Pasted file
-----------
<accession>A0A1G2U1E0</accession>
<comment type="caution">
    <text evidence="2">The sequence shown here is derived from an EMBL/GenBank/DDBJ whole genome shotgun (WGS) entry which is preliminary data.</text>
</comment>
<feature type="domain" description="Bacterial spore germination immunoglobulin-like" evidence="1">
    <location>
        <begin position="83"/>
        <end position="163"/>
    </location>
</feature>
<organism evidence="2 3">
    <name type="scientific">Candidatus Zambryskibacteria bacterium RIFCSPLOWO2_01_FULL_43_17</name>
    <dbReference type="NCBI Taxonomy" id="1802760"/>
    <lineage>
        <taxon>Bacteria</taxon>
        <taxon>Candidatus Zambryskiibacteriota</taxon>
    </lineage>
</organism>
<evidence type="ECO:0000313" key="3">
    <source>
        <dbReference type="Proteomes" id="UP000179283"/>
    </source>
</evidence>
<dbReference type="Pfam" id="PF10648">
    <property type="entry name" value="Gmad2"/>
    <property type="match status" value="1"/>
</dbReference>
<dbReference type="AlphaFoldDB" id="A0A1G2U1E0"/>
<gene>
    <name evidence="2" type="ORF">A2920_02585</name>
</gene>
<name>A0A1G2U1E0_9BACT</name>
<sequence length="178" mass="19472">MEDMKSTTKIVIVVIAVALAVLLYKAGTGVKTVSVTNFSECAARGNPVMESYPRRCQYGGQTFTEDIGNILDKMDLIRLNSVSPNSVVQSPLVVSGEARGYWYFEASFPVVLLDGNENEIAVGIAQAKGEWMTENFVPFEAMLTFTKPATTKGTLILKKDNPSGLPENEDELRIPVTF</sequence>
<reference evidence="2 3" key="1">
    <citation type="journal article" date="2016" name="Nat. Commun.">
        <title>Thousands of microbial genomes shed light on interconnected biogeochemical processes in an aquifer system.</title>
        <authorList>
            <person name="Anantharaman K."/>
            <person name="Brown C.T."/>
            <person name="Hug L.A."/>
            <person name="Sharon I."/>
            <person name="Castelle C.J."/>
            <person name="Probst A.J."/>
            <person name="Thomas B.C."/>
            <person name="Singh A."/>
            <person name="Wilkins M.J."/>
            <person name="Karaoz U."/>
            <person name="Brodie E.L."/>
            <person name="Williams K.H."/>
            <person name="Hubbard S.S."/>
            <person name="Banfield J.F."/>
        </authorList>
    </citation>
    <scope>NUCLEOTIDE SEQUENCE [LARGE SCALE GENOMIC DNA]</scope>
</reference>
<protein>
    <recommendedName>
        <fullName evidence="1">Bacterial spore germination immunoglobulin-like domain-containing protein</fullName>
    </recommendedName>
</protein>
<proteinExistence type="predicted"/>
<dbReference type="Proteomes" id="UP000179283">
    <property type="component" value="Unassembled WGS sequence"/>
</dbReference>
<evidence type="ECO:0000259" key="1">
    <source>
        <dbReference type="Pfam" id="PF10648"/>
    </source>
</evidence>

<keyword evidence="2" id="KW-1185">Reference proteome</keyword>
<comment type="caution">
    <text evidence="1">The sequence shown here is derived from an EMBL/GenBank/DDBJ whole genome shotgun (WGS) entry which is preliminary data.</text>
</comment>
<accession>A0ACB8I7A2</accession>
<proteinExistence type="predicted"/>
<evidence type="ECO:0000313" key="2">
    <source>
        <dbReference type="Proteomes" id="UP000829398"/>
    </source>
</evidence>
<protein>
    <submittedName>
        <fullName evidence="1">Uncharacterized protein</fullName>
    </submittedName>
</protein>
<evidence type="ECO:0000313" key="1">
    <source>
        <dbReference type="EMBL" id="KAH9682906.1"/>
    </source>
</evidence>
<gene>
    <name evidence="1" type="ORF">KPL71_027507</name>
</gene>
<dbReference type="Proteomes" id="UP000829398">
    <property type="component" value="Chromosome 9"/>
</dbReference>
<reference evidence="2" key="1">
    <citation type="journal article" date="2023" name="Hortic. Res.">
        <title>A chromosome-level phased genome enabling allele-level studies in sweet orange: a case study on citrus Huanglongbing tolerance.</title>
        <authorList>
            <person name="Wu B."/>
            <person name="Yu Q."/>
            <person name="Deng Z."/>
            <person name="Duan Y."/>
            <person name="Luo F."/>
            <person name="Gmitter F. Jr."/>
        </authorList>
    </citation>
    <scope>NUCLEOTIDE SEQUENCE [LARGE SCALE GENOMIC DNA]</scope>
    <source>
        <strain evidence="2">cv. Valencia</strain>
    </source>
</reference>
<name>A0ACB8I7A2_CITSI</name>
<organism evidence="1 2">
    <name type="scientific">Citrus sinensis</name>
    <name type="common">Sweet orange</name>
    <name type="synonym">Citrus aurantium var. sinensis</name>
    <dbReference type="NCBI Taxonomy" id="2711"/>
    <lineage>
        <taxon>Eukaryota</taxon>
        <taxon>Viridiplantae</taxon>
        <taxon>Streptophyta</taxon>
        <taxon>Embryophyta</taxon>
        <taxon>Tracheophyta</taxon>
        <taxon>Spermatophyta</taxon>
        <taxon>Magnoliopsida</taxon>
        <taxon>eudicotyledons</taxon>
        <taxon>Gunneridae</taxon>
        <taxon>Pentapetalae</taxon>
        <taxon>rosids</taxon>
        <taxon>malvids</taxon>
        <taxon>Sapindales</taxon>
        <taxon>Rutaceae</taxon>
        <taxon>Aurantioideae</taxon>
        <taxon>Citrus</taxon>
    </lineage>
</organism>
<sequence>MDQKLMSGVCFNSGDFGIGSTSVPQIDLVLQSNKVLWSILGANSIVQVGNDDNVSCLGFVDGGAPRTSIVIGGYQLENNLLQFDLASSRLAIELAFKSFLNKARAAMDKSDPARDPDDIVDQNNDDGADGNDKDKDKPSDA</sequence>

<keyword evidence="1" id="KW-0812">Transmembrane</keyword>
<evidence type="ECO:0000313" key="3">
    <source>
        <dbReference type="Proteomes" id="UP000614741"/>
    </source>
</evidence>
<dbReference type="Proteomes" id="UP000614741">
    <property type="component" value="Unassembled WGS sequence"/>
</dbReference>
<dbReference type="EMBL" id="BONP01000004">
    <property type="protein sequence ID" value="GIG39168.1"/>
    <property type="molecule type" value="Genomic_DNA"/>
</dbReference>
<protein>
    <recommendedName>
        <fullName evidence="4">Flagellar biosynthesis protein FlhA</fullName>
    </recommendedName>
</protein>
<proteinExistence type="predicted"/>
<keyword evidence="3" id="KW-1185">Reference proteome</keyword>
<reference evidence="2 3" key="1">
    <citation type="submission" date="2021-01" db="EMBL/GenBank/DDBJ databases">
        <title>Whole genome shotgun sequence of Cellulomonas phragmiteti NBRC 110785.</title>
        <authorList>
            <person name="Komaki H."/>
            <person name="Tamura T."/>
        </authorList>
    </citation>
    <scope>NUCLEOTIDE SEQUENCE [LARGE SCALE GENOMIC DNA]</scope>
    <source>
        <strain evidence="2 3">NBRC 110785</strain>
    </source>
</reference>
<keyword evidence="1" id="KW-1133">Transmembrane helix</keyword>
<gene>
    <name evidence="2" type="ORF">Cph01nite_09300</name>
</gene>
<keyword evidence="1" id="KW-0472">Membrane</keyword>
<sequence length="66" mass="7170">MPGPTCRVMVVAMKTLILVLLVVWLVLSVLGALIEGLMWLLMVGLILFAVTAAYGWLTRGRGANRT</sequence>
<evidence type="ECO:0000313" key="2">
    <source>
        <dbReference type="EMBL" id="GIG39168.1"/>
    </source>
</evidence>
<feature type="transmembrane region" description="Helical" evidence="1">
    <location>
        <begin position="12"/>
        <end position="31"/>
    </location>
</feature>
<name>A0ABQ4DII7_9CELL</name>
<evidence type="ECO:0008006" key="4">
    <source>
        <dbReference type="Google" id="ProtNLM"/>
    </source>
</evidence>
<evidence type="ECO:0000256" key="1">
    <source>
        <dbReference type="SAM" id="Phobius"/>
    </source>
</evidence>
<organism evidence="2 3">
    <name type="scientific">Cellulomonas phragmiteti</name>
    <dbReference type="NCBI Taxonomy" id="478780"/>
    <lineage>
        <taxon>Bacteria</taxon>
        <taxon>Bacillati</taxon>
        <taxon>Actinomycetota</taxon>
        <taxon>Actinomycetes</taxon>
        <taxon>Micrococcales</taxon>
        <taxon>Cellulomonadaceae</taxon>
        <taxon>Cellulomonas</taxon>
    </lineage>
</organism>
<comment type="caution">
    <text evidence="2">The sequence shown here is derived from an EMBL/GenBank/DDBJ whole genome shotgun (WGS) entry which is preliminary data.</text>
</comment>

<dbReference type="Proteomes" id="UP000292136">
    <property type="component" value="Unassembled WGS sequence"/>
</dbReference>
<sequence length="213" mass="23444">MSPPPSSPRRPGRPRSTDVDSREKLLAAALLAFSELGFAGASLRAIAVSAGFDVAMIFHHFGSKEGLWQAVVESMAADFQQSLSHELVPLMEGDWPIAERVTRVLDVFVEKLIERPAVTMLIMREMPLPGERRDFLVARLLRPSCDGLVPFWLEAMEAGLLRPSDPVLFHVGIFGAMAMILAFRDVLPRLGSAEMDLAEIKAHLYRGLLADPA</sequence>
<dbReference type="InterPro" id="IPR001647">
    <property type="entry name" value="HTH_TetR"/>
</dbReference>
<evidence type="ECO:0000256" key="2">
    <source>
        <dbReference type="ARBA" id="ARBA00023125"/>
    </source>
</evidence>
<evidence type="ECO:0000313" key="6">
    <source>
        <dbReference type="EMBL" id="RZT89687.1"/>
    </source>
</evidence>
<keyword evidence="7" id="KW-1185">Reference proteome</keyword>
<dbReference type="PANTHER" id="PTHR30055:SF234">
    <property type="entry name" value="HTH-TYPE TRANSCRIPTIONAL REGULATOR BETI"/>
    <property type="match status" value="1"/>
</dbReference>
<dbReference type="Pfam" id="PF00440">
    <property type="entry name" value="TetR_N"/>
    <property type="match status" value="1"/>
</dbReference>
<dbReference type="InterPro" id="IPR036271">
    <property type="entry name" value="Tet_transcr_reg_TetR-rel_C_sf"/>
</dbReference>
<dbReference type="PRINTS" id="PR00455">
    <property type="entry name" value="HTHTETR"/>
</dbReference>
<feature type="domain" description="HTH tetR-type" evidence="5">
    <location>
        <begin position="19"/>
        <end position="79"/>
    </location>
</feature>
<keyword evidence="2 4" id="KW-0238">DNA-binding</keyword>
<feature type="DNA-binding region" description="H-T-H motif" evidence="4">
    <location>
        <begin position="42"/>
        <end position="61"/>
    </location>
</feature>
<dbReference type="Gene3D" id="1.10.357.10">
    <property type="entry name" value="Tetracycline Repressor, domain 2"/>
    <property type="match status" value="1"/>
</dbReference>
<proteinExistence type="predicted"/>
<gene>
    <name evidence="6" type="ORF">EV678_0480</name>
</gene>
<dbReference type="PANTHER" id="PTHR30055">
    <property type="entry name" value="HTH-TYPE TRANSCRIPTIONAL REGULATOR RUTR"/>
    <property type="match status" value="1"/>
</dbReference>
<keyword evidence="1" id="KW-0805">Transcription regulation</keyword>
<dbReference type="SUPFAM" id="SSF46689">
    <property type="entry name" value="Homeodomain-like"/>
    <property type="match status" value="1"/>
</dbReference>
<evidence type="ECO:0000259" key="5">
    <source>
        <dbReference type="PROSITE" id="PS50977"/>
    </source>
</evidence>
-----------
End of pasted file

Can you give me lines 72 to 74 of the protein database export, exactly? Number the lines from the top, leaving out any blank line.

    <text evidence="1">The sequence shown here is derived from an EMBL/GenBank/DDBJ whole genome shotgun (WGS) entry which is preliminary data.</text>
</comment>
<accession>A0ACB8I7A2</accession>